May it be that there it would not be written as a single chunk?

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@ianlancetaylor ianlancetaylor commented May 31, 2018

I agree with @opennota : the strace output clearly shows that all 81 bytes were written to the file, and then the file is closed without error.

The effect of the change to use the runtime poller is that the file is put into nonblocking mode which shows up in the strace as fcntl(3, F_SETFL, O_RDWR|O_NONBLOCK|O_LARGEFILE). Since this is an unusual file (/dev/usb/lp0) that could be related. However, that is not consistent with the fact that calling the WriteString method reportedly does work. The fact that the code uses bufio.NewWriter should be irrelevant, and, according to the strace, it is irrelevant. The bytes are definitely being written to the file descriptor, and the write system call is successfully writing all the bytes.

If it weren't for that discrepancy, I would guess that there is a bug in the kernel driver when the descriptor is in non-blocking mode: I would guess that it is incorrectly reporting that all the bytes were written, when only some were. It is also possible that in nonblocking mode the kernel queues the bytes for writing, returns before they are sent to the hardware, and then aborts the queued bytes when the descriptor is closed. However that too is not consistent with different behavior when using bufio.NewWriter.

The simple workaround may be to call the Fd method to put the descriptor back into blocking mode. But I don't know what the real problem is.

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@kostix kostix commented Jun 1, 2018

@ianlancetaylor, do I understand you correctly that by saying

bug in the kernel driver when the descriptor is in non-blocking mode: <…> it is incorrectly reporting that all the bytes were written, when only some were.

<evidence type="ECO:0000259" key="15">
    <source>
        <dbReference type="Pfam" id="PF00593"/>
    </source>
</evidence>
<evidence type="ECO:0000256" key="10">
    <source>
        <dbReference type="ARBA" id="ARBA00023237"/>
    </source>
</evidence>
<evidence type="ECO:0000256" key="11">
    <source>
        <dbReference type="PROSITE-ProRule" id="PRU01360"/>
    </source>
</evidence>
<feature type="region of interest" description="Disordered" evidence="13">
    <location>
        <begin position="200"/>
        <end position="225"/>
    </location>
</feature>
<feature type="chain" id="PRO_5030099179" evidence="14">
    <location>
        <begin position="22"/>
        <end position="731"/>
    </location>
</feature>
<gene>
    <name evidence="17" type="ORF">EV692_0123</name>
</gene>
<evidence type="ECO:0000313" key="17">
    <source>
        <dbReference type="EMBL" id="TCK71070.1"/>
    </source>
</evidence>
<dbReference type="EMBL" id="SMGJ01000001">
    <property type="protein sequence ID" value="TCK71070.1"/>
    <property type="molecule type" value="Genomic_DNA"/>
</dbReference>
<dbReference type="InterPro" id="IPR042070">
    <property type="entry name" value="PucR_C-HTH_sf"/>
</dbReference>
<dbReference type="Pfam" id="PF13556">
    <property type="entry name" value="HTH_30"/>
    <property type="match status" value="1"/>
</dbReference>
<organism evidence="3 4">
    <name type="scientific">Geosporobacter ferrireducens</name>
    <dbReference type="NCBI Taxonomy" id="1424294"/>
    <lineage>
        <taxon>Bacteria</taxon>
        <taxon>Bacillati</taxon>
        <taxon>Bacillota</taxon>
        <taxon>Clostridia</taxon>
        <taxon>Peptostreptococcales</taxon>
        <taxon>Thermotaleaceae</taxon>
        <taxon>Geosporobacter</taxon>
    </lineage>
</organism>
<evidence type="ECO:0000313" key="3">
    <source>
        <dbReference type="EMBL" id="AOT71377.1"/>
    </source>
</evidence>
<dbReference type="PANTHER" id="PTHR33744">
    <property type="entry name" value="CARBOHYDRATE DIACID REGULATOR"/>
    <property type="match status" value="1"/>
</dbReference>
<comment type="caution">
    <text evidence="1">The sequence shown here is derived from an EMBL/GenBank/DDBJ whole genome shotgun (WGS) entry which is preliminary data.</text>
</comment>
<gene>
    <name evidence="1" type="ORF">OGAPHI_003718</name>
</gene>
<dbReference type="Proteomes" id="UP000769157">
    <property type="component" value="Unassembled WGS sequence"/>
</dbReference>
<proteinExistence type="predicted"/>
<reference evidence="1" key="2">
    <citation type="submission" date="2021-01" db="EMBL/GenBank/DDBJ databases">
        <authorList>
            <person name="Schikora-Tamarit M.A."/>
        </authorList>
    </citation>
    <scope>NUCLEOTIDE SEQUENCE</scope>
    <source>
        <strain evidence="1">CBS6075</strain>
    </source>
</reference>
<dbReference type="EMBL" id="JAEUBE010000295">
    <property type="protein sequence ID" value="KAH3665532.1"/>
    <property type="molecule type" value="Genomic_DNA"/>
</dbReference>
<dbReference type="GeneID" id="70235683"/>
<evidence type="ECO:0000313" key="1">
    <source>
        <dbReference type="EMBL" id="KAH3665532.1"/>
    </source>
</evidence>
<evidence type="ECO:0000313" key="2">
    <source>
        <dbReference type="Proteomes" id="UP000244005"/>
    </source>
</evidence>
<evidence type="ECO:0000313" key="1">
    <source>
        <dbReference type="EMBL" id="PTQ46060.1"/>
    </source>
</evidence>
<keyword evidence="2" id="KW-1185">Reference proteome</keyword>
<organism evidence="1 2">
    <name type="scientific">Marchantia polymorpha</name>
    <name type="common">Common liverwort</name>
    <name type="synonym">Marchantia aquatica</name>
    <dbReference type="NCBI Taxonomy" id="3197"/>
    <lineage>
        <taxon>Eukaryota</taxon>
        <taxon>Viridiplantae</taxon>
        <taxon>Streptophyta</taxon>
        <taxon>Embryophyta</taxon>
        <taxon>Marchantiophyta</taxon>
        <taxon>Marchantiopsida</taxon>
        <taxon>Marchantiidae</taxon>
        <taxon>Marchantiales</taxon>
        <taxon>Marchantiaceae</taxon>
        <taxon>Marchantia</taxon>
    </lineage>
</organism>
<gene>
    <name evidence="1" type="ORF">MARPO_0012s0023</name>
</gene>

you mean that it had to return EAGAIN or EWOULDBLOCK so that the Go runtime would put that FD to the poller and wait on it?

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@ianlancetaylor ianlancetaylor commented Jun 1, 2018

I should make clear that I am only speculating, I haven't looked at the code.

And thinking about it a bit more, my speculation can't be right, since all the bytes are written out if the program waits a few seconds. So maybe the problem is that the close system call is aborting any queued bytes, when it should instead wait until they are written. But again I am only speculating. I don't know what is happening. But I do still suspect that there is some bug in the kernel driver.

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@kostix kostix commented Jun 1, 2018

So, may be the answer is to make sure that the FD is put back into the blocking mode
(via fcntl(2) on Linux) right before calling close(2)?

The reasoning is as follows:
the open(2) manual page for Linux says:

O_NONBLOCK or O_NDELAY

When possible, the file is opened in nonblocking mode.
Neither the open() nor any subsequent operations on the file
descriptor
which is returned will cause the calling process to wait.

(Emphasis mine.) And this suggests close(2) is also non-blocking (though I admit
its manual page does not mention how it supposed to behave in this case).

The close(2) manual of POSIX
mentions O_NONBLOCK only in relation with the STREAMS subsystem and sockets;
its open(2) manual says that the call itself should not block and the behaviour of all
the other operations is "device-specific".


A quick test would be to copy the implementation of SetNonblock() from there and call it right before invoking the CloseFunc on the FD here.

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@ianlancetaylor ianlancetaylor commented Jun 1, 2018

It seems to me that even if close is non-blocking, it should not abort writing any queued up data to the descriptor. The bytes should continue to flow out even after the descriptor is closed. For example, that is how network sockets work (as adjustable using SO_LINGER).

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@ianlancetaylor ianlancetaylor commented Jun 27, 2018

Since the strace shows that all the bytes are written to the kernel, I'm very skeptical that there is anything we can do in Go to fix this. I'm going to close this issue. Please comment if you disagree.

@golang golang locked and limited conversation to collaborators Jun 27, 2019